(RxWiki News) The goal of treating children with type 1 diabetes is to bring blood sugar levels under control. But even with a specialist's care, it may be hard to reach target blood sugar levels.
A recent study showed that many young people with type 1 diabetes are not meeting the blood sugar levels recommended by the American Diabetes Association.
Researchers found that less than half of type 1 diabetes patients between 6 and 13 years old met their blood sugar targets. Only 21 percent of patients between 13 and 20 years old met their target levels.
According to the authors, these findings highlight the difficulty of meeting blood sugar goals among young people with type 1 diabetes.
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For their research, Jamie R. Wood, MD, of Children's Hospital Los Angeles, and colleagues set out to see how many young Americans with type 1 diabetes were meeting the recommended targets for HbA1c, body mass index (BMI), blood pressure and lipids.
HbA1c is a measure of blood sugar levels over the past three months. An HbA1c of 5.6 percent or less is considered normal. Levels of 6.5 percent or higher are considered to be diabetic.
BMI is a measure of body fat based on a person's height and weight. A higher BMI has been linked to a higher risk of diabetes and complications of diabetes.
Both blood pressure and lipid (blood fats) levels are measures of cardiovascular health. They are important in diabetes, as patients with diabetes face an increased risk of cardiovascular problems.
The study by Dr. Wood and colleagues included 13,316 participants in the T1D Exchange Clinic Registry under the age of 20 who had type 1 diabetes for at least one year.
The American Diabetes Association recommends different target levels of HbA1c for different age groups. Like most adults, patients between 13 and 20 years of age should aim for an HbA1c of less than 7.5 percent. Patients between 6 and 13 years of age should aim for less than 8 percent and those younger than 6 should aim for less than 8.5 percent.
The study's results showed that HbA1c targets were met by:
- 21 percent of participants between 13 and 20 years of age
- 43 percent of participants between 6 and 13 years of age
- 64 percent of participants under the age of 6
The majority of patients from all age groups met targets for blood pressure and lipid levels. About two-thirds of participants met the BMI goal of being in less than the 85th percentile.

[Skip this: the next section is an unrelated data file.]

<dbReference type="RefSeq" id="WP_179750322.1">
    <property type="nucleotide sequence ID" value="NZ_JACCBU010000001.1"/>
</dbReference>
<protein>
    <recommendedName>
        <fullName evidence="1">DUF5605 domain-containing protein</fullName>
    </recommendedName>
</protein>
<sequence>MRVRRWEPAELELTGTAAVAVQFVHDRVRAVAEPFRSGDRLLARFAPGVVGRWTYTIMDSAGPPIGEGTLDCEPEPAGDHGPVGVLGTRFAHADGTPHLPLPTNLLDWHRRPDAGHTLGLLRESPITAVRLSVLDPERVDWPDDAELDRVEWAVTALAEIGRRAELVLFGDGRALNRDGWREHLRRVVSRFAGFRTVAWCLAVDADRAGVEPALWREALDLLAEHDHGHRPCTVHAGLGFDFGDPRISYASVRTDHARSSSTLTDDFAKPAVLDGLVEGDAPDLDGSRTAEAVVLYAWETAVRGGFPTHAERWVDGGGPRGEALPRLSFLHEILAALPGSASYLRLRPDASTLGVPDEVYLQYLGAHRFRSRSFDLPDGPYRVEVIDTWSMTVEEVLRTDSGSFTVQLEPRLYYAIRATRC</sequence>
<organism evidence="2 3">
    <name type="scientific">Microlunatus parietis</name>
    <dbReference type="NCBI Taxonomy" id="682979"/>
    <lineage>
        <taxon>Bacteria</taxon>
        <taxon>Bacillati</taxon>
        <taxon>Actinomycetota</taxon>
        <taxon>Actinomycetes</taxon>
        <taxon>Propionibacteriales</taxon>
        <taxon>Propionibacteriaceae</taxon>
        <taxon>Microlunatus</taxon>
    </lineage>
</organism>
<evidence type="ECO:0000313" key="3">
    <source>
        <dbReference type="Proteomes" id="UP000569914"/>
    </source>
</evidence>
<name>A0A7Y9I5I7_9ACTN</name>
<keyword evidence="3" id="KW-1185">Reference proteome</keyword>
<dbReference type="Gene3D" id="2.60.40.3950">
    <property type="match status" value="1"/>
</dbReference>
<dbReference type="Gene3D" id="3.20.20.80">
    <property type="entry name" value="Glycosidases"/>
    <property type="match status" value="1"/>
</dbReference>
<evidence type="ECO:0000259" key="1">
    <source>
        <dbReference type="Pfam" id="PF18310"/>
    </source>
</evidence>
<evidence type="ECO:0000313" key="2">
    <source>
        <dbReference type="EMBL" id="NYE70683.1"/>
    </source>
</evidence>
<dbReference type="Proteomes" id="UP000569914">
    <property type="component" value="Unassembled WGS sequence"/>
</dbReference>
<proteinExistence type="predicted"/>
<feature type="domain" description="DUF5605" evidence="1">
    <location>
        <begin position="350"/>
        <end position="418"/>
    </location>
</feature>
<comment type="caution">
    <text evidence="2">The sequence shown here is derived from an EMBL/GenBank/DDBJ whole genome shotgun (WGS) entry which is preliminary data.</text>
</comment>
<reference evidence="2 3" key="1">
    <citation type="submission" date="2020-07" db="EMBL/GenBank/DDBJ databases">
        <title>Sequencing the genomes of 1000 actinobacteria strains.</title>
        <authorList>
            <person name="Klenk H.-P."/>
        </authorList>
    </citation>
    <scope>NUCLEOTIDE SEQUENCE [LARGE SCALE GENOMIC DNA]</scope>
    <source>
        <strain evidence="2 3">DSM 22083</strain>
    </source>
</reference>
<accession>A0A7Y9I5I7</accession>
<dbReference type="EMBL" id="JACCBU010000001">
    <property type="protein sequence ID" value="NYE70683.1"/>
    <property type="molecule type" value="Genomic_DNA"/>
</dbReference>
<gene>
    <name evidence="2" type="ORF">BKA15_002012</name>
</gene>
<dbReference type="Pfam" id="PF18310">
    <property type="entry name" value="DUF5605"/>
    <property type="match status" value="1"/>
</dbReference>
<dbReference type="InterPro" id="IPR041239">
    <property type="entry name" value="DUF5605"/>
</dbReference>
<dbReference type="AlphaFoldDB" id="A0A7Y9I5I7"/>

Sarah Yandall, Registered Dietitian and Certified Diabetes Educator, Department of Endocrinology at DMC Children’s Hospital of Michigan and dailyRx Contributing Expert said "Achieving target blood sugar levels for diabetes is not an easy task. Although a large number of our patients can meet blood sugar and A1c targets, many are unable to meet these goals. We provide as many resources as we can and educate our patients on how they can better manage their diabetes.
"The main goal we have is that each individual patient and their families strive for the best that they can do. We know what the target A1Cs are for each patient age group, and they are provided and reviewed at each clinic visit. We make every effort to help our patients do the best that they can do, and to help them work towards the American Diabetes Association recommended target goals.
"In addition, we encourage patients to work toward these goals and that any decrease in A1C done by achieving better blood sugar levels will help to improve health and decrease risk of complications down the road."
According to the authors, "Most children with type 1 diabetes have HbA1c values above target levels. Achieving American Diabetes Association goals remains a significant challenge for the majority of youth in the Type 1 Diabetes Exchange registry."
The study was published January 22 in Diabetes Care, a journal of the American Diabetes Association. No funding or disclosure information was available.